Turkey attacks Kurdish positions on Syrian border
Turkish military forces attacked positions of the People's Defense Units (YPG) at the Syrian border town of Gire Spi (Arabic: Tal Abyad), the Kurdish militia reported Oct. 25. Two fire-fights of two hours each were reported over the night. There was no mention of casualties on either side, but the development raises fears that Turkey is moving to establish its "buffer zone" in what is now the Kurdish autonomous zone of Rojava in northern Syria.
The YPG previously accused Turkish forces of shelling the Kurdish-held village of Zur Maghar in Aleppo with tank-fire in July, a claim denied by the Turkish government. "Instead of targeting ISIS terrorist occupied positions, Turkish forces attack our defenders' positions," the YPG said at the time. "We urge [the] Turkish leadership to halt this aggression and to follow international guidelines. We are telling the Turkish army to stop shooting at our fighters and their positions."
The YPG has receieved support from the US, and is currently prepraring a new offensive against ISIS. But the YPG says it is still awaiting arms promised by the US for the offensive. "We haven't received weapons yet," said YPG fighter Heval Serfiraz, at a militia base close to the town of Ayn al-Issa, speaking to Middle East Eye. "The last time the US supported us with weapons was one year ago in Kobani, but they have promised them." Kobani is the border town where the Kurds successfully resisted an ISIS siege last year.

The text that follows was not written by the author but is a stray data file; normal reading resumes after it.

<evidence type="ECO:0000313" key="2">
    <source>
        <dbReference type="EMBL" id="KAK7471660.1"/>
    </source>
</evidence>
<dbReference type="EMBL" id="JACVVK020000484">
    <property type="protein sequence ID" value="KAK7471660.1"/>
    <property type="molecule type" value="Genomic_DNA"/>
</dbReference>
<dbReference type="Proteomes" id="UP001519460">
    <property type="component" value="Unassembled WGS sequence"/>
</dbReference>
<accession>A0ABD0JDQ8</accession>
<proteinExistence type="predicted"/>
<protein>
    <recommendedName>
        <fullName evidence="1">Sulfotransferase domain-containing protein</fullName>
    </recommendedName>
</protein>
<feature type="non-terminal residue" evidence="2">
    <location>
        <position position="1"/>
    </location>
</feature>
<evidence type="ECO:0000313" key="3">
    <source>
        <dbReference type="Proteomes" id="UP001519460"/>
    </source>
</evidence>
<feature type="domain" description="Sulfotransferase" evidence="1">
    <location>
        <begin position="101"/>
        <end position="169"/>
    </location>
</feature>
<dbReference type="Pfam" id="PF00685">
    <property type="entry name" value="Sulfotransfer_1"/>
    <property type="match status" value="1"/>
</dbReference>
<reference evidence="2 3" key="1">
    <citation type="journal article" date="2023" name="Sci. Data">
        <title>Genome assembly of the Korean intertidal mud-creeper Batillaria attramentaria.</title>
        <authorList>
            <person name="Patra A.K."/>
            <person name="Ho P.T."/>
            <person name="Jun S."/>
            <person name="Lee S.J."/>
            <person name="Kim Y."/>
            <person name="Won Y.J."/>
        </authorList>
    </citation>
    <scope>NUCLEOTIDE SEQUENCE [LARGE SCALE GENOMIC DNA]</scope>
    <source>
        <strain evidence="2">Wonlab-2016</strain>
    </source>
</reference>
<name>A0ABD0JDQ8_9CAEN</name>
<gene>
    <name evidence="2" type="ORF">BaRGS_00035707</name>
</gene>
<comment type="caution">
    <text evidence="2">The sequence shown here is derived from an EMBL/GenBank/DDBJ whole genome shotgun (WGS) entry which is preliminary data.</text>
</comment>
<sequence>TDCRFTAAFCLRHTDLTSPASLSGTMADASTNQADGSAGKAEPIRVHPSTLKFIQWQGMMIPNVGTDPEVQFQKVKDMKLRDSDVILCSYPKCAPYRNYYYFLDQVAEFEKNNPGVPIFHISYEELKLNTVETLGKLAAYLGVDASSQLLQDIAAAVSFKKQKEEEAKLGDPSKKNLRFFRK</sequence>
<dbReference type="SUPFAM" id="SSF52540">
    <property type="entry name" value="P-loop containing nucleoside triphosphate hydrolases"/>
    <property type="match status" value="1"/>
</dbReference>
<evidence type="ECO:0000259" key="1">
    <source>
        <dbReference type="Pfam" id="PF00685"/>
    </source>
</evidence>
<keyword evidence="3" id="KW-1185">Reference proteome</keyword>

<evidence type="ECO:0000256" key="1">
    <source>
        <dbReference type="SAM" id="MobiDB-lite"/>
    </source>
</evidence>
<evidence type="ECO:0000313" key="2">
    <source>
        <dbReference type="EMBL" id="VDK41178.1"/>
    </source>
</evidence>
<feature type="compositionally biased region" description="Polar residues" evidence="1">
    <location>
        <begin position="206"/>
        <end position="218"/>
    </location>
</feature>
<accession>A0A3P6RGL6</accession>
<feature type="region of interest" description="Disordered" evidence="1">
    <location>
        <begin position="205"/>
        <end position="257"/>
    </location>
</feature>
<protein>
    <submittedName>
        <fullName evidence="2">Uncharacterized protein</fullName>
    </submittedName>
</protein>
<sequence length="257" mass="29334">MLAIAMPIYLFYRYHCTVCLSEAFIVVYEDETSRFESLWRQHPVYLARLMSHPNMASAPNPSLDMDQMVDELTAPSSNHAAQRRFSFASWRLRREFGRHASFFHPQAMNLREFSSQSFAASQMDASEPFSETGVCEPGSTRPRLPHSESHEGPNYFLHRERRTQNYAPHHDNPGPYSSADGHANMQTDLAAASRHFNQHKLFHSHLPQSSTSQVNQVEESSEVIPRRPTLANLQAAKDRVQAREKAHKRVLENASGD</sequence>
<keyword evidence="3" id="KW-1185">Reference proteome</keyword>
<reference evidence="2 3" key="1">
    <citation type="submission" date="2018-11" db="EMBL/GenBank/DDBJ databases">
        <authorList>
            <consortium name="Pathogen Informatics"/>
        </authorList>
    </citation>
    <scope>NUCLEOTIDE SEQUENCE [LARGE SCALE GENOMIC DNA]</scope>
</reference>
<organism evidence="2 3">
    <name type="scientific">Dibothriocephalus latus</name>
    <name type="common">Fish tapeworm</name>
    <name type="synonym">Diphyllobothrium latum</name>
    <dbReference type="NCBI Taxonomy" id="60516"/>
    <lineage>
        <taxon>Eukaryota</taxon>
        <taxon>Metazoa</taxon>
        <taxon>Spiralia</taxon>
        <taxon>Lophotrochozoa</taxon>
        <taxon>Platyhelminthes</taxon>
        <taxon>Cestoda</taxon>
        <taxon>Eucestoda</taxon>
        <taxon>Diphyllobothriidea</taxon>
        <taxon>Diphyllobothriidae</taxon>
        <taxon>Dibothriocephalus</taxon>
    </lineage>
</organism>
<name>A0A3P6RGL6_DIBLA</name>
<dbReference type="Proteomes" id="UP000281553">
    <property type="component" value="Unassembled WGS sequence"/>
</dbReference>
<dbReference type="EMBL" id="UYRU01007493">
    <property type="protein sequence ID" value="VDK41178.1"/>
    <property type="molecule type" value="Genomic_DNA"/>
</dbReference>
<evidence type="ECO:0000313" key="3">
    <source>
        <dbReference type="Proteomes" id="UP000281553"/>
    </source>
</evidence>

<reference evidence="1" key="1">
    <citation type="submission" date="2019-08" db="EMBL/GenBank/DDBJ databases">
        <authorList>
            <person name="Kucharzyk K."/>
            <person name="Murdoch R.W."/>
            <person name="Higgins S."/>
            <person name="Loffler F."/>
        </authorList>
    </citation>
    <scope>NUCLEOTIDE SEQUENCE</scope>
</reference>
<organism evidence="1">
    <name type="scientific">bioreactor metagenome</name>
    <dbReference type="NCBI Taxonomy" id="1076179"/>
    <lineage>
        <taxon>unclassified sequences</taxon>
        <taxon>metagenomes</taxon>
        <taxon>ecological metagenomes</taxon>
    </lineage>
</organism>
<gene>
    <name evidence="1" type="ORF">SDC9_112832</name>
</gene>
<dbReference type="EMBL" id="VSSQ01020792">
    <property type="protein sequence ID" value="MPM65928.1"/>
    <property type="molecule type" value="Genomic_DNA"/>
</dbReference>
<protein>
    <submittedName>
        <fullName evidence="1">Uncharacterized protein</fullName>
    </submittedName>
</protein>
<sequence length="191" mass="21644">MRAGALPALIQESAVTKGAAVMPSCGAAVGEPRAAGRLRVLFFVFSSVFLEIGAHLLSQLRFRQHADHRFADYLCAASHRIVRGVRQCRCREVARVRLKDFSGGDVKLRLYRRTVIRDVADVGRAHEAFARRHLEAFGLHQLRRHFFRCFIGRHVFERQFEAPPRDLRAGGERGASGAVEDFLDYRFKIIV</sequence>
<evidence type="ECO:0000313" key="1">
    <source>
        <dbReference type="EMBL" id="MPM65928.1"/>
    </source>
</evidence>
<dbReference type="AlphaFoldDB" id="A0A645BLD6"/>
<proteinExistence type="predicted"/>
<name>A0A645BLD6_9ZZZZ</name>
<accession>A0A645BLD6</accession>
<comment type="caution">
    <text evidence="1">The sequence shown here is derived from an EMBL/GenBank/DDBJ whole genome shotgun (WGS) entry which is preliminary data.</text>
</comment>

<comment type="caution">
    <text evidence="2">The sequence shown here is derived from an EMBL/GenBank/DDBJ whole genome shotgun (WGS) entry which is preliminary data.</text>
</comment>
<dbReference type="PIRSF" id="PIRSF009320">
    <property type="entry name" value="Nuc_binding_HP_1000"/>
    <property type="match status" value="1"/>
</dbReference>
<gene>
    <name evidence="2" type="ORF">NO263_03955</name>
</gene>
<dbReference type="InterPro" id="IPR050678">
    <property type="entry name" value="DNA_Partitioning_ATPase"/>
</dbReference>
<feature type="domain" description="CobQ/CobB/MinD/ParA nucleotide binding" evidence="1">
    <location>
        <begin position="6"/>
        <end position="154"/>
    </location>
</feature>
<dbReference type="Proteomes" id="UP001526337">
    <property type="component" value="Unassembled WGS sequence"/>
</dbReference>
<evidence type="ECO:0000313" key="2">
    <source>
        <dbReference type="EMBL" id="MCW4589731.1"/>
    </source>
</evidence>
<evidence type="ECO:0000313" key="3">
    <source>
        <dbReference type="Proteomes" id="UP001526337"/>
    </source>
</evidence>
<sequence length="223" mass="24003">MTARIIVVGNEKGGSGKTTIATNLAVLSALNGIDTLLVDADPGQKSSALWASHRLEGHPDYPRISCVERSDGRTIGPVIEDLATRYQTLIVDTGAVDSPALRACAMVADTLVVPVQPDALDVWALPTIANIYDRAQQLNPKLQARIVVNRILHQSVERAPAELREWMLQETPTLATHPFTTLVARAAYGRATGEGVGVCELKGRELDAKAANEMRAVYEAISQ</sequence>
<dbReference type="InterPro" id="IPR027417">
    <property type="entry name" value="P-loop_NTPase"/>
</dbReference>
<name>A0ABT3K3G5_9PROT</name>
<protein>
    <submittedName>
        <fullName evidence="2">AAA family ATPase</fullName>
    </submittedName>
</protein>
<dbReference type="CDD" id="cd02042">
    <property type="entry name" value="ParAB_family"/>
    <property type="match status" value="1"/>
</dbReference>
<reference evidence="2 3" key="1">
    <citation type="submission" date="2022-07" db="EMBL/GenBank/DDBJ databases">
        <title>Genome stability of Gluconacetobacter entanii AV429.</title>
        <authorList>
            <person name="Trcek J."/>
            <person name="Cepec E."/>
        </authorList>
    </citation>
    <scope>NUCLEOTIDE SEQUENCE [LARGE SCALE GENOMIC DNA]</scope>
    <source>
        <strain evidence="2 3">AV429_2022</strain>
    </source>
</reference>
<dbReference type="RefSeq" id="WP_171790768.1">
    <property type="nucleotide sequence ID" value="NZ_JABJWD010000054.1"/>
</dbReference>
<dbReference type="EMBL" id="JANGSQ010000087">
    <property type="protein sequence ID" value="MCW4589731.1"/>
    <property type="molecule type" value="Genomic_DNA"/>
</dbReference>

"We don't have heavy weapons like the Islamic state. We just have Kalashnikovs and Doskhas. IS weapons are much better than the YPG," he said. "We need anti-tank weapons and heavy weapons."
Turkish Prime Minister Ahmet Davutoglu reacted angrily to US weapons drops to the YPG last October. "As the ally countries would not tolerate excuses for arms support to al-Qaeda-affiliated groups, Turkey cannot excuse any armed support to groups linked to the PKK. It certainly cannot allow any tolerance in this matter," Davutoglu said. (Of course the YPG is militantly secular and has no links to al-Qaeda.)
Analyst Micha'el Tanchum in Foreign Affairs notes that the YPG is linked to the PYD Kurdish political party, in turn in the political orbit of the Kurdistan Workers Party (PKK), which seeks autonomy in the Kurdish region of eastern Turkey. He writes: "The goal of Turkish President Recep Tayyip Erdogan and his AKP government is clear. They want to unravel the partnership between the PKK-affiliated Democratic Union Party (PYD) and the United States. US-supported PYD victories against ISIS have enabled the party to build a contiguous stretch of territory in northern Syria, which runs from Kobani to the Iraqi border... Facing the prospect of the PYD joining its third canton to this corridor to form an autonomous Kurdish region, called Rojava, along Turkey's southern border, Turkey's president had to act." (MEE, Oct. 26)